At that point, he took charge of purpose-built yard at Cropthorne Stud, near Pershore, and has continued to send out a steady stream of winners every since. He saddled his first Listed race winner on the Flat, Djarvo, in the Prix La Fleche at Maisons-Laffite in June 2011 and his first Listed race winner over Jumps, Le Bacardy, in the Scotty Brand Handicap Chase at Ayr in April, 2014. Two months later, Caspian Prince gave Carroll the biggest win of his career, so far, when holding on by a short head in the Investec Corporate Banking “Dash” at Epsom and repeated the dose when winning the Meydan Sobha at Meydan in the United Arab Emirates the following February.

Another excellent money-spinner for the yard has been Boom The Groom, now a 7-year-old, who has won six of his 55 starts – all handicaps – on turf, Polytrack and Tapeta and earned the best part of £200,000 in win and place prize money. The Kodiac gelding hasn’t won since holding off Duke Of Firenze by a head in the valuable Symphony Group Stakes at York in August 2016, but his handicap mark has consequently dropped to 95, 7lb lower than at York, so he remains one to keep an eye on in sprint handicaps, especially those in which he’s likely to have a decent pace to aim at.

Tuesday, 21 August 2018

Charlie Mann: Reluctant Maestro

Charlie Mann
Born in Dumfries in 1958, Charlie Mann was a highly competent National Hunt jockey, riding 149 winners, mainly for Jenny Pitman Nicky Henderson, in a 15-year career, before forcibly retired through injury. He later admitted, “I never wanted to train horses and after breaking my neck in 1989, I tried various other things and discovered fairly quickly I was not qualified for any of them. For three or four years I tried to scratch a living via a trading company.”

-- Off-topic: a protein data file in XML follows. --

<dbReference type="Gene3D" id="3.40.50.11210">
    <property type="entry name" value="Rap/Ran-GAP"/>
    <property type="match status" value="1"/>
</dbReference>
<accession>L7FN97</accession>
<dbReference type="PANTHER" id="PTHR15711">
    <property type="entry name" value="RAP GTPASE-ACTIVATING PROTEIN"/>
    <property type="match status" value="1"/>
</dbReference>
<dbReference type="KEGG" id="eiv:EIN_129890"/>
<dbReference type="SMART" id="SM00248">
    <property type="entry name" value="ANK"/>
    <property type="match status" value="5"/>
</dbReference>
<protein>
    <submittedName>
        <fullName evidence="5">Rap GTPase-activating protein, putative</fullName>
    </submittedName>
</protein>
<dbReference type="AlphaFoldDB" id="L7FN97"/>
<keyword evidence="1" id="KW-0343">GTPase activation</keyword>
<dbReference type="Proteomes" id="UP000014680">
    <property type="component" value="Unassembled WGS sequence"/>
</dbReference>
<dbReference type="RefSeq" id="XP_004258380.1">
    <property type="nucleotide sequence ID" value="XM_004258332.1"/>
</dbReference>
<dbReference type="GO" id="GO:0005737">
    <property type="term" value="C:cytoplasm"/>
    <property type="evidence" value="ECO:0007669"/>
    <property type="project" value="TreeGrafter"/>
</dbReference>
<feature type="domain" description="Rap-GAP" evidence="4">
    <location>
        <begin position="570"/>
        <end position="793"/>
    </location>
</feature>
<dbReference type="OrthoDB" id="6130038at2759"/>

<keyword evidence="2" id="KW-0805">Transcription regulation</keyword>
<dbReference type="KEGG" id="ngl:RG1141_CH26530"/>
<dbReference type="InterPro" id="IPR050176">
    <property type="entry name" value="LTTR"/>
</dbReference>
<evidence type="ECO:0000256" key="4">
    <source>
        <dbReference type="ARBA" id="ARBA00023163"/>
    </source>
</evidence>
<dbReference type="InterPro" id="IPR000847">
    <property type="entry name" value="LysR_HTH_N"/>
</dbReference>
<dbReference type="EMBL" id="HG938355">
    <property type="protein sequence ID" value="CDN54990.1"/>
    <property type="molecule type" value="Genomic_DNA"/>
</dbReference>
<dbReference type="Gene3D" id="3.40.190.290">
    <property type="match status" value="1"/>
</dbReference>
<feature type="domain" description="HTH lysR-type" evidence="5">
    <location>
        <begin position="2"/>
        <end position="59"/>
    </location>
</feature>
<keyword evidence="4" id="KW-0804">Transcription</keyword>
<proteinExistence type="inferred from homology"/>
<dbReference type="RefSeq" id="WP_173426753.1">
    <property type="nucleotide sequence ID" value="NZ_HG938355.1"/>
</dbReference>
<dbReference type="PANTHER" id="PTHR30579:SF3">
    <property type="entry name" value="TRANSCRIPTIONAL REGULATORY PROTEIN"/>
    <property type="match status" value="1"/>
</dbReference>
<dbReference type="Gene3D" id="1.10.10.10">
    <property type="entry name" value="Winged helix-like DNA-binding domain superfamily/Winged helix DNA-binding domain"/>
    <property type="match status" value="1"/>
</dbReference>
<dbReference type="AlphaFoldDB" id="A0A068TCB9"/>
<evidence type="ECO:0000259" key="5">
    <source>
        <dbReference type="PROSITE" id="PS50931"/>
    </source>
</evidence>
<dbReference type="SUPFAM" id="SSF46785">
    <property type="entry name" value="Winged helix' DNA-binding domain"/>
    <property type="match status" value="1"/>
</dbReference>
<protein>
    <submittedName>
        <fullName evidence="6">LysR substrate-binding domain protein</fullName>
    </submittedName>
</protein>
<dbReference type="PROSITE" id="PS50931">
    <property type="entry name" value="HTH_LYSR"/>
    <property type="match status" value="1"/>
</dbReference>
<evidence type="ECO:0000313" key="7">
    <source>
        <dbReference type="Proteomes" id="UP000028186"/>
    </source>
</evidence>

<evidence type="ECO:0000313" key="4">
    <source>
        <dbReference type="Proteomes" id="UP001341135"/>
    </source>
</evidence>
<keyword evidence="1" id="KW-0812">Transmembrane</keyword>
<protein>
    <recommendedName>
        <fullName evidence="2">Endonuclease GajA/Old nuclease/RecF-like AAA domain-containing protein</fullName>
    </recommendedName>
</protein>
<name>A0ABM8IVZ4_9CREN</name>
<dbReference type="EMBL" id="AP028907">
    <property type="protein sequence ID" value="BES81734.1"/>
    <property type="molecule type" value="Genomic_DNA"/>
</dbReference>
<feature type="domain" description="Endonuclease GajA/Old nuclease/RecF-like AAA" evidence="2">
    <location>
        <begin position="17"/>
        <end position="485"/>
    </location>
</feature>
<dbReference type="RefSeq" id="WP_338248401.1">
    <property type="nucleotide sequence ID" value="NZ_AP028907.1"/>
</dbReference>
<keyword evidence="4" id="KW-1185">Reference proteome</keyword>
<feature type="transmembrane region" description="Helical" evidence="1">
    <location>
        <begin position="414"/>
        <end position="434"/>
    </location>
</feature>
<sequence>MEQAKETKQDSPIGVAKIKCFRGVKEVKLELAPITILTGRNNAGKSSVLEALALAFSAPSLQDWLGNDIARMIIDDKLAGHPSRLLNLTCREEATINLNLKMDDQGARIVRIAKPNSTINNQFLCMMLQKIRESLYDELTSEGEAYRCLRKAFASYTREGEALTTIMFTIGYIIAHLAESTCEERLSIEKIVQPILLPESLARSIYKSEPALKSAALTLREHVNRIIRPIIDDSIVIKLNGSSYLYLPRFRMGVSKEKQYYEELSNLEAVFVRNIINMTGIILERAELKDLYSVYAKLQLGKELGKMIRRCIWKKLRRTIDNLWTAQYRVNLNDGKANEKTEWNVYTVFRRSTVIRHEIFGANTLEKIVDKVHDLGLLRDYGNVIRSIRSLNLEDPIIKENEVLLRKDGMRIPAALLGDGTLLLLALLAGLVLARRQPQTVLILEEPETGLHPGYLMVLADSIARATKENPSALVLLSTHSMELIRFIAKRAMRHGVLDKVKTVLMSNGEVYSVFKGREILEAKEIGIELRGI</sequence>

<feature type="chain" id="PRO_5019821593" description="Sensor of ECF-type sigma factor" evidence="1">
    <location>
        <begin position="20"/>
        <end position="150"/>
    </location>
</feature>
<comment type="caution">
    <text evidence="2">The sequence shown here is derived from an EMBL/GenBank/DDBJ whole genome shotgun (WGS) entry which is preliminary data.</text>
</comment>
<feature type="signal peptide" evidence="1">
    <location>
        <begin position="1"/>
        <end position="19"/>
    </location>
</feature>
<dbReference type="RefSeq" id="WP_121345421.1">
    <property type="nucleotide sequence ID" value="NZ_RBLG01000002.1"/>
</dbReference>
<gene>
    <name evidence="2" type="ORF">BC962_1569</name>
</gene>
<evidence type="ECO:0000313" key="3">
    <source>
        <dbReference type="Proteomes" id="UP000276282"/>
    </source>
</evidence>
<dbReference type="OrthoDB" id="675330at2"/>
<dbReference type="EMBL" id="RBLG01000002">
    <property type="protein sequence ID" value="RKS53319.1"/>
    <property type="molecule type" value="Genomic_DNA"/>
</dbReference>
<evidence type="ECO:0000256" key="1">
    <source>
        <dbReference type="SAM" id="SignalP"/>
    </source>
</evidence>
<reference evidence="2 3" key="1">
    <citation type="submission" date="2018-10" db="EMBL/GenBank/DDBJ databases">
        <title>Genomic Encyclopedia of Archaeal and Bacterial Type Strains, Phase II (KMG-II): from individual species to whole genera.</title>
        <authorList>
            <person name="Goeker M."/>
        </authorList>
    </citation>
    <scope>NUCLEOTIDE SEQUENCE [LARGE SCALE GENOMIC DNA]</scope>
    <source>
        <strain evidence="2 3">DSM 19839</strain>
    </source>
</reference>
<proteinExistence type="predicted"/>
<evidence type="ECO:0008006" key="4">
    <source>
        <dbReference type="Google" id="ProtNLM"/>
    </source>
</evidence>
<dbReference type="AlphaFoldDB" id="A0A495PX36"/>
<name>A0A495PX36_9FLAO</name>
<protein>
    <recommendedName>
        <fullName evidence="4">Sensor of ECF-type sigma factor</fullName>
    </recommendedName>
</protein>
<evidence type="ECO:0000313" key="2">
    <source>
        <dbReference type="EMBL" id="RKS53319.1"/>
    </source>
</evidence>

Man subsequently spent a year as assistant trainer to Cath Walwyn, widow of the legendary Fulke Walwyn, before taking out a training licence in his own right in August 1993. Mann famously trained, and rode, It’s a Snip, the winner of the Velka Pardubicka – the famous cross-country steeplechase – at Pardubice in the Czech Republic in October 1995. Less than a week later, he saddled his first high-profile winner on home soil, General Rusty, ridden by Richard Dunwoody in the Charisma Gold Cup at Kempton.

In 1998, Mann bought Whitcoombe Stables, situated at the foot of the Mandown Gallops in Upper Lambourn, near Hungerford, Berkshire. The following year, he saddled his first Grade 1 winner, Celibate, in the BMW Chase at Punchestown.

In 2000/01, Mann enjoyed success in several major televised races, including victories for Moral Support in the Tote John Hughes Chase at Chepstow and Regal Holly in the William Hill Handicap Hurdle at Ascot, to name but two. In the season as a whole, he saddled 43 winners, making it his second most successful ever, numerically.

His best seasonal tally, numerically, came in 2008/09, the year in which he saddled his second Grade 1 winner, Air Force One, in the Ellier Developments Champion Novice Chase at Punchestown. Other highlights included a notable double for Katies Tuitor in the totescoop6 Summer Hurdle Handicap and 32Red Online Casino Handicap Hurdle, both at Market Rasen, and the victory of Gauvain in the Kilbrittain Castle Novices’ Chase at Sandown. All in all, that season Mann saddled 63 winners and earned just under £641,000 in total prize money.

In 2012, after 14 years at Whitcoombe House Stables, Mann sold the establishment to fellow trainer Jonathan Portman and relocated to a new, purpose-built yard at Neardown Stables, less than a mile away across Upper Lambourn. At that point, he pruned the deadwood from his string and although he has found winners harder to come by in recent years his career total still stands at over 800.